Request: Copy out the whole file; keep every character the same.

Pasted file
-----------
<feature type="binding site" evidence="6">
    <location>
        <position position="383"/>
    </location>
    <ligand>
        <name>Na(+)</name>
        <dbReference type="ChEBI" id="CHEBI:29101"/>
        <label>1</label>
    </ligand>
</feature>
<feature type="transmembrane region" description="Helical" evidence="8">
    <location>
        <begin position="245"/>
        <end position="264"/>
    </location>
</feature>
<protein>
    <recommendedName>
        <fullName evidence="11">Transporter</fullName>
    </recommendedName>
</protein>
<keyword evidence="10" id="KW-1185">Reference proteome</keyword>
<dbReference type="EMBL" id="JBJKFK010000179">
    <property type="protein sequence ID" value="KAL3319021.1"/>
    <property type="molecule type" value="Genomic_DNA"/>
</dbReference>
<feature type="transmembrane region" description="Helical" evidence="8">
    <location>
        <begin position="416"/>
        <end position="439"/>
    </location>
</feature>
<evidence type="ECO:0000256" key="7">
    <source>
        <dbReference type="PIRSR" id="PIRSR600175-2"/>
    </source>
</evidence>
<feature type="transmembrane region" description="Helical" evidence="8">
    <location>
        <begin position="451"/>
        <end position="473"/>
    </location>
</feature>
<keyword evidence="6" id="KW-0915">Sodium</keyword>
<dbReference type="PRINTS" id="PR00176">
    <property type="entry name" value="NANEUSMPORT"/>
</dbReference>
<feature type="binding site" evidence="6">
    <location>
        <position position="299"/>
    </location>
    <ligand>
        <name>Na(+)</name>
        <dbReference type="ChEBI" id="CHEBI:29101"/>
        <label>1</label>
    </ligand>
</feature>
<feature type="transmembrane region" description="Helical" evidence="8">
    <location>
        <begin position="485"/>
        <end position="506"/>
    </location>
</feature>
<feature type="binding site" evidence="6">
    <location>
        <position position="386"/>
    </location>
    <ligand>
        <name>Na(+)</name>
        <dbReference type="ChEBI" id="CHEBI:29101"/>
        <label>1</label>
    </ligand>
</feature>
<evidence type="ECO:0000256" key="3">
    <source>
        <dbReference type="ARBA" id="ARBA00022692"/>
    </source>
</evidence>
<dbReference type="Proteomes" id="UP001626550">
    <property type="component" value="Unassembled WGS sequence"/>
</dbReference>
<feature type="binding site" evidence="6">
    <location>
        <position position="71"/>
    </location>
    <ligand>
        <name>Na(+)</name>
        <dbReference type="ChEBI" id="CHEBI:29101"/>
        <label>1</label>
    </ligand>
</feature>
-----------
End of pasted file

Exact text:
<feature type="binding site" evidence="6">
    <location>
        <position position="383"/>
    </location>
    <ligand>
        <name>Na(+)</name>
        <dbReference type="ChEBI" id="CHEBI:29101"/>
        <label>1</label>
    </ligand>
</feature>
<feature type="transmembrane region" description="Helical" evidence="8">
    <location>
        <begin position="245"/>
        <end position="264"/>
    </location>
</feature>
<protein>
    <recommendedName>
        <fullName evidence="11">Transporter</fullName>
    </recommendedName>
</protein>
<keyword evidence="10" id="KW-1185">Reference proteome</keyword>
<dbReference type="EMBL" id="JBJKFK010000179">
    <property type="protein sequence ID" value="KAL3319021.1"/>
    <property type="molecule type" value="Genomic_DNA"/>
</dbReference>
<feature type="transmembrane region" description="Helical" evidence="8">
    <location>
        <begin position="416"/>
        <end position="439"/>
    </location>
</feature>
<evidence type="ECO:0000256" key="7">
    <source>
        <dbReference type="PIRSR" id="PIRSR600175-2"/>
    </source>
</evidence>
<feature type="transmembrane region" description="Helical" evidence="8">
    <location>
        <begin position="451"/>
        <end position="473"/>
    </location>
</feature>
<keyword evidence="6" id="KW-0915">Sodium</keyword>
<dbReference type="PRINTS" id="PR00176">
    <property type="entry name" value="NANEUSMPORT"/>
</dbReference>
<feature type="binding site" evidence="6">
    <location>
        <position position="299"/>
    </location>
    <ligand>
        <name>Na(+)</name>
        <dbReference type="ChEBI" id="CHEBI:29101"/>
        <label>1</label>
    </ligand>
</feature>
<feature type="transmembrane region" description="Helical" evidence="8">
    <location>
        <begin position="485"/>
        <end position="506"/>
    </location>
</feature>
<feature type="binding site" evidence="6">
    <location>
        <position position="386"/>
    </location>
    <ligand>
        <name>Na(+)</name>
        <dbReference type="ChEBI" id="CHEBI:29101"/>
        <label>1</label>
    </ligand>
</feature>
<evidence type="ECO:0000256" key="3">
    <source>
        <dbReference type="ARBA" id="ARBA00022692"/>
    </source>
</evidence>
<dbReference type="Proteomes" id="UP001626550">
    <property type="component" value="Unassembled WGS sequence"/>
</dbReference>
<feature type="binding site" evidence="6">
    <location>
        <position position="71"/>
    </location>
    <ligand>
        <name>Na(+)</name>
        <dbReference type="ChEBI" id="CHEBI:29101"/>
        <label>1</label>
    </ligand>
</feature>